ALA is a fatty acid that cannot be made by the body and must be supplied in the diet. The study will be published in the February 2008 issue of Archives of Ophthalmology.
Dry eye syndrome is a condition in which the eyes do not produce enough tears, causing them to become dry and irritated. Inflammation is frequently associated with the condition. Symptoms of dry eye syndrome include eye discomfort, such as stinging or burning, eye irritation or a feeling of scratchiness. The condition affects well more than 10 million people, primarily women, in the United States alone and can often lead to problems with activities such as reading and driving. Dry eye syndrome is also one of the most common conditions for which patients see eye care. Unfortunately, treatment options are quite limited in terms of both efficacy and undesirable side-effects.
The study tested three formulations of fatty acids: 0.2 percent alpha-linolenic acid (an omega-3 fatty acid) ; 0.2 percent linoleic acid (an omega-6 fatty acid) ; and 0.1 percent alpha-linolenic acid combined with 0.1 percent linoleic acid. An eye drop containing each of the three formulations was applied topically to the eye of a mouse once daily. An untreated group did not receive eye drops. Signs of dry eye were then measured 24 hours after the last dose. Eyes treated with ALA showed a significant reversal in epithelial damage to the cornea, the transparent dome that covers the pupil. Results show a beneficial effect of the topical application of ALA in reversing the signs of dry eye syndrome as well as the inflammatory changes seen in dry eye syndrome.
“The current study for the first time demonstrates the benefit of topical application of a particular fatty acid in treating the signs of dry eye syndrome at both the molecular and cellular levels. Using topical formulations of fatty acids to treat dry eye would allow for more flexibility for treatment, including lessening side effects that patients can experience from oral intake of fatty acids. Clinical studies with topical fatty acids are being planned, which if successful could alter the method by which this common condition is treated,” said Dr. Dana.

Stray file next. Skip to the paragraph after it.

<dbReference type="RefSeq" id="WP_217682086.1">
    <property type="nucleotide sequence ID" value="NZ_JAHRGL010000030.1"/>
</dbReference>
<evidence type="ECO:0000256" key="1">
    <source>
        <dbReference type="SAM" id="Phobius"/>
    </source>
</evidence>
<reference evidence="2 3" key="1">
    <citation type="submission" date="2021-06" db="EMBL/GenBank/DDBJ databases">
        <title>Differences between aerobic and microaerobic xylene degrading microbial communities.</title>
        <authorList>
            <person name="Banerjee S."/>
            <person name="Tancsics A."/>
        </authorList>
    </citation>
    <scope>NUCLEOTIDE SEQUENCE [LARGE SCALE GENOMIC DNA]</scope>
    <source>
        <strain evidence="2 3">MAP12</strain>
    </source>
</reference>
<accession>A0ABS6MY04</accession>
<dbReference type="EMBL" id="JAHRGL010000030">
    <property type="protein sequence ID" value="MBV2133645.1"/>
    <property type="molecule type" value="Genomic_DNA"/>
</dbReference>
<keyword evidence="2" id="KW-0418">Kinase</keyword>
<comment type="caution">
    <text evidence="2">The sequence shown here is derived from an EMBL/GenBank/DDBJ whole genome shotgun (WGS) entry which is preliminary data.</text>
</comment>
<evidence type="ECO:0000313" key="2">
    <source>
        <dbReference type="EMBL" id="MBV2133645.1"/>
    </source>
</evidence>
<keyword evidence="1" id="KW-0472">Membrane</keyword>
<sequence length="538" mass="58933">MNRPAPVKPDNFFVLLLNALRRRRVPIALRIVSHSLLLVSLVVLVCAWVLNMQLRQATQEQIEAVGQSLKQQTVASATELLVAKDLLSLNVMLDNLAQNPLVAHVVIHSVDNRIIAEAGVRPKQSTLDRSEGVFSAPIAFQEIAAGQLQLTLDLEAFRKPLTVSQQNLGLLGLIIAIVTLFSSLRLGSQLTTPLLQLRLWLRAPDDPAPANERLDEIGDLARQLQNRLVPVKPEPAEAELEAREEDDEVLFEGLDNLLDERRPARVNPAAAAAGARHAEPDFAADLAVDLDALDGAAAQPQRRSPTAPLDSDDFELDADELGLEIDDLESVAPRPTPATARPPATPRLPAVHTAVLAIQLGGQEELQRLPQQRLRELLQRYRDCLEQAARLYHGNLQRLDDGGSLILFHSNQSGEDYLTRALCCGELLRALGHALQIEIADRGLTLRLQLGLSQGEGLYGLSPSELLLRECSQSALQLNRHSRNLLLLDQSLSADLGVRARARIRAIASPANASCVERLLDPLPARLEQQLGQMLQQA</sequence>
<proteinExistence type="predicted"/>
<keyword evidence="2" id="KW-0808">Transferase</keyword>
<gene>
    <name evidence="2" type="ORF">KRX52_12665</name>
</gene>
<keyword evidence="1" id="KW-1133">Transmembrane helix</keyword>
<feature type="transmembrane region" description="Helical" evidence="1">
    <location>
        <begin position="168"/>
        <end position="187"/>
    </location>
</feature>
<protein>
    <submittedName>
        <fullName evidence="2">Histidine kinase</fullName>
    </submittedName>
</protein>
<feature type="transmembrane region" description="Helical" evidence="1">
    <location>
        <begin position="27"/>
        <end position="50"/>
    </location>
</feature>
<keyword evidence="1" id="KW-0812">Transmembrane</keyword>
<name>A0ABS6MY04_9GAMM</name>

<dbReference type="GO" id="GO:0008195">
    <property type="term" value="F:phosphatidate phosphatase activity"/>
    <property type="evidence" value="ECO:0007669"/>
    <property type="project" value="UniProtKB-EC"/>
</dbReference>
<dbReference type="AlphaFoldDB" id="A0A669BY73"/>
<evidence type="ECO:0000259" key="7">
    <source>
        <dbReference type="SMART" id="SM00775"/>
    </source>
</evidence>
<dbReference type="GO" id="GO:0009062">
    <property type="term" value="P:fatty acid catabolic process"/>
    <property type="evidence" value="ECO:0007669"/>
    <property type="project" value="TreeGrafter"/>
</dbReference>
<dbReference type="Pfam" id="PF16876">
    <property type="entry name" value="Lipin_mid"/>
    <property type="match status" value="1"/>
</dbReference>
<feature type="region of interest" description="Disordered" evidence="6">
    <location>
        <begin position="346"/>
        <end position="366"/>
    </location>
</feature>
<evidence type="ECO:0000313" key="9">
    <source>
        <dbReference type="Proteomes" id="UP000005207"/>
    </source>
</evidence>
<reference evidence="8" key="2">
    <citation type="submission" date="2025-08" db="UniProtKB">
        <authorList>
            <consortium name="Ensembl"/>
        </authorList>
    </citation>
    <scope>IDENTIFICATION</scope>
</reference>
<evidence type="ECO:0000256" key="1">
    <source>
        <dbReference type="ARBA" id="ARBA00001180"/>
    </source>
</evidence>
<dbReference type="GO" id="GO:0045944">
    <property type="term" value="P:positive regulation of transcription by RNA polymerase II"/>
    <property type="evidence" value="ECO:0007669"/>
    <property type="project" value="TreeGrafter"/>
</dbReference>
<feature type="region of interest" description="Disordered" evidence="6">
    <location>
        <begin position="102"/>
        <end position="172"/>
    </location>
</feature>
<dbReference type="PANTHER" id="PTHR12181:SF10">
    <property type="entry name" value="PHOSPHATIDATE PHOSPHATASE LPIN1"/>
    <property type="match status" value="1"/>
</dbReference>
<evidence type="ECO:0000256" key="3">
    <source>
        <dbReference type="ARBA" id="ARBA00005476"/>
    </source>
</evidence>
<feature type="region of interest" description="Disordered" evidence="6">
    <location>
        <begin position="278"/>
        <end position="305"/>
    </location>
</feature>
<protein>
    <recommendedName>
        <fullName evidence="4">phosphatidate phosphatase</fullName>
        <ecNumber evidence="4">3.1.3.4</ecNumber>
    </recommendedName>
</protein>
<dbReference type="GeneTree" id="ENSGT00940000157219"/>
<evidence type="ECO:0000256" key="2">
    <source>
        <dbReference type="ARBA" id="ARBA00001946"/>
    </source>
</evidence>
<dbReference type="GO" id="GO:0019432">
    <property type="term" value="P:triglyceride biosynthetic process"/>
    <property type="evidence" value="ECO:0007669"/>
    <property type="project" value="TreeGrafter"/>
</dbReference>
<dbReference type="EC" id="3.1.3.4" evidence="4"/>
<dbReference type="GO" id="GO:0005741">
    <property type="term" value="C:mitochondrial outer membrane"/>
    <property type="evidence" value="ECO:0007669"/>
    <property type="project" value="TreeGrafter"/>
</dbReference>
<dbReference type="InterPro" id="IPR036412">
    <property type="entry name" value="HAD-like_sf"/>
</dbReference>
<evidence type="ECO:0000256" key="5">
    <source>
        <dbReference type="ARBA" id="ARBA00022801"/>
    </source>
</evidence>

Vannessa Carrington | EurekAlert!
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The formation of stars in distant galaxies is still largely unexplored. For the first time, astron-omers at the University of Geneva have now been able to closely observe a star system six billion light-years away. In doing so, they are confirming earlier simulations made by the University of Zurich. One special effect is made possible by the multiple reflections of images that run through the cosmos like a snake.
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Computer Tomography (CT) is a standard procedure in hospitals, but so far, the technology has not been suitable for imaging extremely small objects. In PNAS, a team from the Technical University of Munich (TUM) describes a Nano-CT device that creates three-dimensional x-ray images at resolutions up to 100 nanometers. The first test application: Together with colleagues from the University of Kassel and Helmholtz-Zentrum Geesthacht the researchers analyzed the locomotory system of a velvet worm.
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The quantum world is fragile; error correction codes are needed to protect the information stored in a quantum object from the deteriorating effects of noise. Quantum physicists in Innsbruck have developed a protocol to pass quantum information between differently encoded building blocks of a future quantum computer, such as processors and memories. Scientists may use this protocol in the future to build a data bus for quantum computers. The researchers have published their work in the journal Nature Communications.
Future quantum computers will be able to solve problems where conventional computers fail today. We are still far away from any large-scale implementation,...
Pillared graphene would transfer heat better if the theoretical material had a few asymmetric junctions that caused wrinkles, according to Rice University...
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